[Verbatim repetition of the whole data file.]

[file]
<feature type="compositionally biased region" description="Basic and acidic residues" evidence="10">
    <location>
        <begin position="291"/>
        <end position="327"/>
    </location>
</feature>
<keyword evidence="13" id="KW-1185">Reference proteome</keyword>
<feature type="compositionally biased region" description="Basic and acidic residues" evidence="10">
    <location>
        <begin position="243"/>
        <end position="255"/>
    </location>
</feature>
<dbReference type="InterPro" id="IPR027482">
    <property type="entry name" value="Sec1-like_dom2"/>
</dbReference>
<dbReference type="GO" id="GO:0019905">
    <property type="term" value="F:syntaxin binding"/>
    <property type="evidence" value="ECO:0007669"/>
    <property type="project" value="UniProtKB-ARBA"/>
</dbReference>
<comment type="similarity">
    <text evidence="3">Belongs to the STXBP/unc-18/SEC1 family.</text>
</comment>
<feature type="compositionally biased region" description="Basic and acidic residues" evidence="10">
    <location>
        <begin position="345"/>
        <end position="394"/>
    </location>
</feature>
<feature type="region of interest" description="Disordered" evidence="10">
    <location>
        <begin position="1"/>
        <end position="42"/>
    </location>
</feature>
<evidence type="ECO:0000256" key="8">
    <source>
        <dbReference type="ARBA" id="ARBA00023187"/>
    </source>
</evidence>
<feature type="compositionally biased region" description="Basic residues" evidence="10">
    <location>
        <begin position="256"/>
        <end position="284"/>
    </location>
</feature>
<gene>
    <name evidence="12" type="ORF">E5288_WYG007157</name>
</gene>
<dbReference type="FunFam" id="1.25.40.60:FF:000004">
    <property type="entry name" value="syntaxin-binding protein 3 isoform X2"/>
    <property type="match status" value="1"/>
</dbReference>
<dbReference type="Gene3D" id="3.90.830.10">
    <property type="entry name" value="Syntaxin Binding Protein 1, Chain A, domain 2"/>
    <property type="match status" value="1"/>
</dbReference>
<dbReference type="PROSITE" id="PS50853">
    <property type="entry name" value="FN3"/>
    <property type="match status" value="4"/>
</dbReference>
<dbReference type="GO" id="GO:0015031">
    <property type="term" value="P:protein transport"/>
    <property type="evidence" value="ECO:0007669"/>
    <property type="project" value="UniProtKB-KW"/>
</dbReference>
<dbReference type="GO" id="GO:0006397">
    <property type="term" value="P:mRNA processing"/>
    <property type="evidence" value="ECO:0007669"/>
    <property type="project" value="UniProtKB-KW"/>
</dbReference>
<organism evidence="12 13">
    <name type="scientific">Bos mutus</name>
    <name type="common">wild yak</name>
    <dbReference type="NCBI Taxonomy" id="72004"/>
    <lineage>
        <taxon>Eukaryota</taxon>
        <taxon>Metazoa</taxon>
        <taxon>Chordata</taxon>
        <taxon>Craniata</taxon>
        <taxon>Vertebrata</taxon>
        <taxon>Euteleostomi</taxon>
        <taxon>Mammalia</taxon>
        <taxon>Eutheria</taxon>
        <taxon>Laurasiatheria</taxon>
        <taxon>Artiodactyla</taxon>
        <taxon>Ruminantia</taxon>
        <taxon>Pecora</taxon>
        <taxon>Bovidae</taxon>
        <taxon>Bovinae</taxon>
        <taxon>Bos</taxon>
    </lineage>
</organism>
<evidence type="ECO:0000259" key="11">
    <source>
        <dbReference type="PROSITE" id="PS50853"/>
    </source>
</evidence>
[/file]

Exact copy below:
<feature type="compositionally biased region" description="Basic and acidic residues" evidence="10">
    <location>
        <begin position="291"/>
        <end position="327"/>
    </location>
</feature>
<keyword evidence="13" id="KW-1185">Reference proteome</keyword>
<feature type="compositionally biased region" description="Basic and acidic residues" evidence="10">
    <location>
        <begin position="243"/>
        <end position="255"/>
    </location>
</feature>
<dbReference type="InterPro" id="IPR027482">
    <property type="entry name" value="Sec1-like_dom2"/>
</dbReference>
<dbReference type="GO" id="GO:0019905">
    <property type="term" value="F:syntaxin binding"/>
    <property type="evidence" value="ECO:0007669"/>
    <property type="project" value="UniProtKB-ARBA"/>
</dbReference>
<comment type="similarity">
    <text evidence="3">Belongs to the STXBP/unc-18/SEC1 family.</text>
</comment>
<feature type="compositionally biased region" description="Basic and acidic residues" evidence="10">
    <location>
        <begin position="345"/>
        <end position="394"/>
    </location>
</feature>
<feature type="region of interest" description="Disordered" evidence="10">
    <location>
        <begin position="1"/>
        <end position="42"/>
    </location>
</feature>
<evidence type="ECO:0000256" key="8">
    <source>
        <dbReference type="ARBA" id="ARBA00023187"/>
    </source>
</evidence>
<feature type="compositionally biased region" description="Basic residues" evidence="10">
    <location>
        <begin position="256"/>
        <end position="284"/>
    </location>
</feature>
<gene>
    <name evidence="12" type="ORF">E5288_WYG007157</name>
</gene>
<dbReference type="FunFam" id="1.25.40.60:FF:000004">
    <property type="entry name" value="syntaxin-binding protein 3 isoform X2"/>
    <property type="match status" value="1"/>
</dbReference>
<dbReference type="Gene3D" id="3.90.830.10">
    <property type="entry name" value="Syntaxin Binding Protein 1, Chain A, domain 2"/>
    <property type="match status" value="1"/>
</dbReference>
<dbReference type="PROSITE" id="PS50853">
    <property type="entry name" value="FN3"/>
    <property type="match status" value="4"/>
</dbReference>
<dbReference type="GO" id="GO:0015031">
    <property type="term" value="P:protein transport"/>
    <property type="evidence" value="ECO:0007669"/>
    <property type="project" value="UniProtKB-KW"/>
</dbReference>
<dbReference type="GO" id="GO:0006397">
    <property type="term" value="P:mRNA processing"/>
    <property type="evidence" value="ECO:0007669"/>
    <property type="project" value="UniProtKB-KW"/>
</dbReference>
<organism evidence="12 13">
    <name type="scientific">Bos mutus</name>
    <name type="common">wild yak</name>
    <dbReference type="NCBI Taxonomy" id="72004"/>
    <lineage>
        <taxon>Eukaryota</taxon>
        <taxon>Metazoa</taxon>
        <taxon>Chordata</taxon>
        <taxon>Craniata</taxon>
        <taxon>Vertebrata</taxon>
        <taxon>Euteleostomi</taxon>
        <taxon>Mammalia</taxon>
        <taxon>Eutheria</taxon>
        <taxon>Laurasiatheria</taxon>
        <taxon>Artiodactyla</taxon>
        <taxon>Ruminantia</taxon>
        <taxon>Pecora</taxon>
        <taxon>Bovidae</taxon>
        <taxon>Bovinae</taxon>
        <taxon>Bos</taxon>
    </lineage>
</organism>
<evidence type="ECO:0000259" key="11">
    <source>
        <dbReference type="PROSITE" id="PS50853"/>
    </source>
</evidence>